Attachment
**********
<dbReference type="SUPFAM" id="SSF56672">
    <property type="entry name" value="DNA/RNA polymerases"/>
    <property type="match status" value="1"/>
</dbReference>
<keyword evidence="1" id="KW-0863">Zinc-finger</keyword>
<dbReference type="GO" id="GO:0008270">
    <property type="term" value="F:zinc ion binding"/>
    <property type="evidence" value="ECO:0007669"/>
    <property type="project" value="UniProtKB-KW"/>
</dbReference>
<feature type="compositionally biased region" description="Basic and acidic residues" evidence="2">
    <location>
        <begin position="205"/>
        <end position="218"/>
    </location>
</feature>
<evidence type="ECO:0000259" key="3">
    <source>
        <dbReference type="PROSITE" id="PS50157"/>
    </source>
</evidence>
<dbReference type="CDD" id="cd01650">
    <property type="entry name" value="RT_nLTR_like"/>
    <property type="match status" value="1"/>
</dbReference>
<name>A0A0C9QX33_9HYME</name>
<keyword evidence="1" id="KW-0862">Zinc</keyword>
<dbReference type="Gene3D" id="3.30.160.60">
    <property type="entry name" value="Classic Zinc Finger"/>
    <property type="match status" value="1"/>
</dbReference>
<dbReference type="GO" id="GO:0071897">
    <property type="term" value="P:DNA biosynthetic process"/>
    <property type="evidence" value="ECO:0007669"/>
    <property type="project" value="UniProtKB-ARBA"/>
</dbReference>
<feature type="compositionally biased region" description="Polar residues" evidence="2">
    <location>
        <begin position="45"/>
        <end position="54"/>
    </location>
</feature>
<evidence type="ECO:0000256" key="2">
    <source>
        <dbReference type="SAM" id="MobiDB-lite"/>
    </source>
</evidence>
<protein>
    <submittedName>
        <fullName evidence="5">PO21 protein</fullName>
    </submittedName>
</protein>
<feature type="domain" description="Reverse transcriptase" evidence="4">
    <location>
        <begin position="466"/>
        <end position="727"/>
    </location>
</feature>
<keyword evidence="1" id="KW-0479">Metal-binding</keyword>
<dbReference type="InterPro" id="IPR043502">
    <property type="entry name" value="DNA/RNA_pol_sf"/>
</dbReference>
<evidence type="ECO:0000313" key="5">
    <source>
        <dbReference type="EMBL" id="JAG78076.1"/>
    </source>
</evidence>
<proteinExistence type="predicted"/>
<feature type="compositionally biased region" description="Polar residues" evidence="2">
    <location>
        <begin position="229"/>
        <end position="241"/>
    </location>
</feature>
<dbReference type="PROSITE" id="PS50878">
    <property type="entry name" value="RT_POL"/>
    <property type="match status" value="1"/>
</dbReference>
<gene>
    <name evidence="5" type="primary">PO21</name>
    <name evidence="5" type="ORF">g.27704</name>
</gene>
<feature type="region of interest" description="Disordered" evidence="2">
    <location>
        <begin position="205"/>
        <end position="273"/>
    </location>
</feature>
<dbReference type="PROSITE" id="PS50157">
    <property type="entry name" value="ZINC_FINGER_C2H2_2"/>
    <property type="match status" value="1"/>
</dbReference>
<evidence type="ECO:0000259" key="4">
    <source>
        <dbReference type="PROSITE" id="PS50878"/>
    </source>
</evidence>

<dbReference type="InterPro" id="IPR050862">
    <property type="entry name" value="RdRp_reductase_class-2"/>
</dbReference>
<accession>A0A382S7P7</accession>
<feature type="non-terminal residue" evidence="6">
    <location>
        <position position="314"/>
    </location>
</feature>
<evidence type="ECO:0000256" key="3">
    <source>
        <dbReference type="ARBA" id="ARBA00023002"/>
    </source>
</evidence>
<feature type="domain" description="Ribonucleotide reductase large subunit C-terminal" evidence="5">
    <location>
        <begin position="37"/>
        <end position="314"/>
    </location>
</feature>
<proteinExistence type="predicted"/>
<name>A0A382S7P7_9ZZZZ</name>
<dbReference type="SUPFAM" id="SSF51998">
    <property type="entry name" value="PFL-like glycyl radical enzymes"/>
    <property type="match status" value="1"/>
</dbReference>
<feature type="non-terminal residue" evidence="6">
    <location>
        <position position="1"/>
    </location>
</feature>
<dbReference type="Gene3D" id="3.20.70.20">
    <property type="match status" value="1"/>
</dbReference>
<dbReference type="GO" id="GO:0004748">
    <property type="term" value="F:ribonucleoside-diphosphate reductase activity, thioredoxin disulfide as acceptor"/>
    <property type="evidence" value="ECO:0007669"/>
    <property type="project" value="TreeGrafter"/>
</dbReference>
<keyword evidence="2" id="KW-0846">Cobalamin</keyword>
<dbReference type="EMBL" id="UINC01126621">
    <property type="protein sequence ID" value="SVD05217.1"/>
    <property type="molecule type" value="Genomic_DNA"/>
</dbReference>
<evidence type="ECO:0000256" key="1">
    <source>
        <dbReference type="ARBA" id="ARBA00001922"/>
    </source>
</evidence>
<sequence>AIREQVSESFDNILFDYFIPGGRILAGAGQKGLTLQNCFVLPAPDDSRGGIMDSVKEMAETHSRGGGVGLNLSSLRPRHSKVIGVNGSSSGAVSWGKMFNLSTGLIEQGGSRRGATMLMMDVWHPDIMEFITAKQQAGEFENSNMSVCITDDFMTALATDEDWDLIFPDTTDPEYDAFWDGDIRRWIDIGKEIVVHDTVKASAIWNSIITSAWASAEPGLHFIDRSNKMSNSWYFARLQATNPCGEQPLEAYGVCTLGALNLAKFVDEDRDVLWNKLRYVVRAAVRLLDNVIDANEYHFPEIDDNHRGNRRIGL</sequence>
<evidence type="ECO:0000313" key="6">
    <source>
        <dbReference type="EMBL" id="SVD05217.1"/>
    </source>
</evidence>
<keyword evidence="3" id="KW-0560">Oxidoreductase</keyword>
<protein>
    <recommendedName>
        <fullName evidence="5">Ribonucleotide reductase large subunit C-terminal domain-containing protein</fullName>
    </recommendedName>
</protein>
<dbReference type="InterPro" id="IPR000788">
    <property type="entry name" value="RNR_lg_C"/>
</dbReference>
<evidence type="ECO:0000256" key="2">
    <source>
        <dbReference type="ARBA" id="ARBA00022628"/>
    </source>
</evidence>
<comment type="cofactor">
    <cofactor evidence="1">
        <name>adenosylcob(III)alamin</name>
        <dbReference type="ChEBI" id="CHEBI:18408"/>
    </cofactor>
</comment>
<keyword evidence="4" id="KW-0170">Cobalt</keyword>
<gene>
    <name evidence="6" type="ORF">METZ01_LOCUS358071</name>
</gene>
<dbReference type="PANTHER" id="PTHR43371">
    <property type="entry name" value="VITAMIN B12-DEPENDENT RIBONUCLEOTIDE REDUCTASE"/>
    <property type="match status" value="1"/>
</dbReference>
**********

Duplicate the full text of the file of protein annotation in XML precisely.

<dbReference type="SUPFAM" id="SSF56672">
    <property type="entry name" value="DNA/RNA polymerases"/>
    <property type="match status" value="1"/>
</dbReference>
<keyword evidence="1" id="KW-0863">Zinc-finger</keyword>
<dbReference type="GO" id="GO:0008270">
    <property type="term" value="F:zinc ion binding"/>
    <property type="evidence" value="ECO:0007669"/>
    <property type="project" value="UniProtKB-KW"/>
</dbReference>
<feature type="compositionally biased region" description="Basic and acidic residues" evidence="2">
    <location>
        <begin position="205"/>
        <end position="218"/>
    </location>
</feature>
<evidence type="ECO:0000259" key="3">
    <source>
        <dbReference type="PROSITE" id="PS50157"/>
    </source>
</evidence>
<dbReference type="CDD" id="cd01650">
    <property type="entry name" value="RT_nLTR_like"/>
    <property type="match status" value="1"/>
</dbReference>
<name>A0A0C9QX33_9HYME</name>
<keyword evidence="1" id="KW-0862">Zinc</keyword>
<dbReference type="Gene3D" id="3.30.160.60">
    <property type="entry name" value="Classic Zinc Finger"/>
    <property type="match status" value="1"/>
</dbReference>
<dbReference type="GO" id="GO:0071897">
    <property type="term" value="P:DNA biosynthetic process"/>
    <property type="evidence" value="ECO:0007669"/>
    <property type="project" value="UniProtKB-ARBA"/>
</dbReference>
<feature type="compositionally biased region" description="Polar residues" evidence="2">
    <location>
        <begin position="45"/>
        <end position="54"/>
    </location>
</feature>
<evidence type="ECO:0000256" key="2">
    <source>
        <dbReference type="SAM" id="MobiDB-lite"/>
    </source>
</evidence>
<protein>
    <submittedName>
        <fullName evidence="5">PO21 protein</fullName>
    </submittedName>
</protein>
<feature type="domain" description="Reverse transcriptase" evidence="4">
    <location>
        <begin position="466"/>
        <end position="727"/>
    </location>
</feature>
<keyword evidence="1" id="KW-0479">Metal-binding</keyword>
<dbReference type="InterPro" id="IPR043502">
    <property type="entry name" value="DNA/RNA_pol_sf"/>
</dbReference>
<evidence type="ECO:0000313" key="5">
    <source>
        <dbReference type="EMBL" id="JAG78076.1"/>
    </source>
</evidence>
<proteinExistence type="predicted"/>
<feature type="compositionally biased region" description="Polar residues" evidence="2">
    <location>
        <begin position="229"/>
        <end position="241"/>
    </location>
</feature>
<dbReference type="PROSITE" id="PS50878">
    <property type="entry name" value="RT_POL"/>
    <property type="match status" value="1"/>
</dbReference>
<gene>
    <name evidence="5" type="primary">PO21</name>
    <name evidence="5" type="ORF">g.27704</name>
</gene>
<feature type="region of interest" description="Disordered" evidence="2">
    <location>
        <begin position="205"/>
        <end position="273"/>
    </location>
</feature>
<dbReference type="PROSITE" id="PS50157">
    <property type="entry name" value="ZINC_FINGER_C2H2_2"/>
    <property type="match status" value="1"/>
</dbReference>
<evidence type="ECO:0000259" key="4">
    <source>
        <dbReference type="PROSITE" id="PS50878"/>
    </source>
</evidence>

<dbReference type="InterPro" id="IPR050862">
    <property type="entry name" value="RdRp_reductase_class-2"/>
</dbReference>
<accession>A0A382S7P7</accession>
<feature type="non-terminal residue" evidence="6">
    <location>
        <position position="314"/>
    </location>
</feature>
<evidence type="ECO:0000256" key="3">
    <source>
        <dbReference type="ARBA" id="ARBA00023002"/>
    </source>
</evidence>
<feature type="domain" description="Ribonucleotide reductase large subunit C-terminal" evidence="5">
    <location>
        <begin position="37"/>
        <end position="314"/>
    </location>
</feature>
<proteinExistence type="predicted"/>
<name>A0A382S7P7_9ZZZZ</name>
<dbReference type="SUPFAM" id="SSF51998">
    <property type="entry name" value="PFL-like glycyl radical enzymes"/>
    <property type="match status" value="1"/>
</dbReference>
<feature type="non-terminal residue" evidence="6">
    <location>
        <position position="1"/>
    </location>
</feature>
<dbReference type="Gene3D" id="3.20.70.20">
    <property type="match status" value="1"/>
</dbReference>
<dbReference type="GO" id="GO:0004748">
    <property type="term" value="F:ribonucleoside-diphosphate reductase activity, thioredoxin disulfide as acceptor"/>
    <property type="evidence" value="ECO:0007669"/>
    <property type="project" value="TreeGrafter"/>
</dbReference>
<keyword evidence="2" id="KW-0846">Cobalamin</keyword>
<dbReference type="EMBL" id="UINC01126621">
    <property type="protein sequence ID" value="SVD05217.1"/>
    <property type="molecule type" value="Genomic_DNA"/>
</dbReference>
<evidence type="ECO:0000256" key="1">
    <source>
        <dbReference type="ARBA" id="ARBA00001922"/>
    </source>
</evidence>
<sequence>AIREQVSESFDNILFDYFIPGGRILAGAGQKGLTLQNCFVLPAPDDSRGGIMDSVKEMAETHSRGGGVGLNLSSLRPRHSKVIGVNGSSSGAVSWGKMFNLSTGLIEQGGSRRGATMLMMDVWHPDIMEFITAKQQAGEFENSNMSVCITDDFMTALATDEDWDLIFPDTTDPEYDAFWDGDIRRWIDIGKEIVVHDTVKASAIWNSIITSAWASAEPGLHFIDRSNKMSNSWYFARLQATNPCGEQPLEAYGVCTLGALNLAKFVDEDRDVLWNKLRYVVRAAVRLLDNVIDANEYHFPEIDDNHRGNRRIGL</sequence>
<evidence type="ECO:0000313" key="6">
    <source>
        <dbReference type="EMBL" id="SVD05217.1"/>
    </source>
</evidence>
<keyword evidence="3" id="KW-0560">Oxidoreductase</keyword>
<protein>
    <recommendedName>
        <fullName evidence="5">Ribonucleotide reductase large subunit C-terminal domain-containing protein</fullName>
    </recommendedName>
</protein>
<dbReference type="InterPro" id="IPR000788">
    <property type="entry name" value="RNR_lg_C"/>
</dbReference>
<evidence type="ECO:0000256" key="2">
    <source>
        <dbReference type="ARBA" id="ARBA00022628"/>
    </source>
</evidence>
<comment type="cofactor">
    <cofactor evidence="1">
        <name>adenosylcob(III)alamin</name>
        <dbReference type="ChEBI" id="CHEBI:18408"/>
    </cofactor>
</comment>
<keyword evidence="4" id="KW-0170">Cobalt</keyword>
<gene>
    <name evidence="6" type="ORF">METZ01_LOCUS358071</name>
</gene>
<dbReference type="PANTHER" id="PTHR43371">
    <property type="entry name" value="VITAMIN B12-DEPENDENT RIBONUCLEOTIDE REDUCTASE"/>
    <property type="match status" value="1"/>
</dbReference>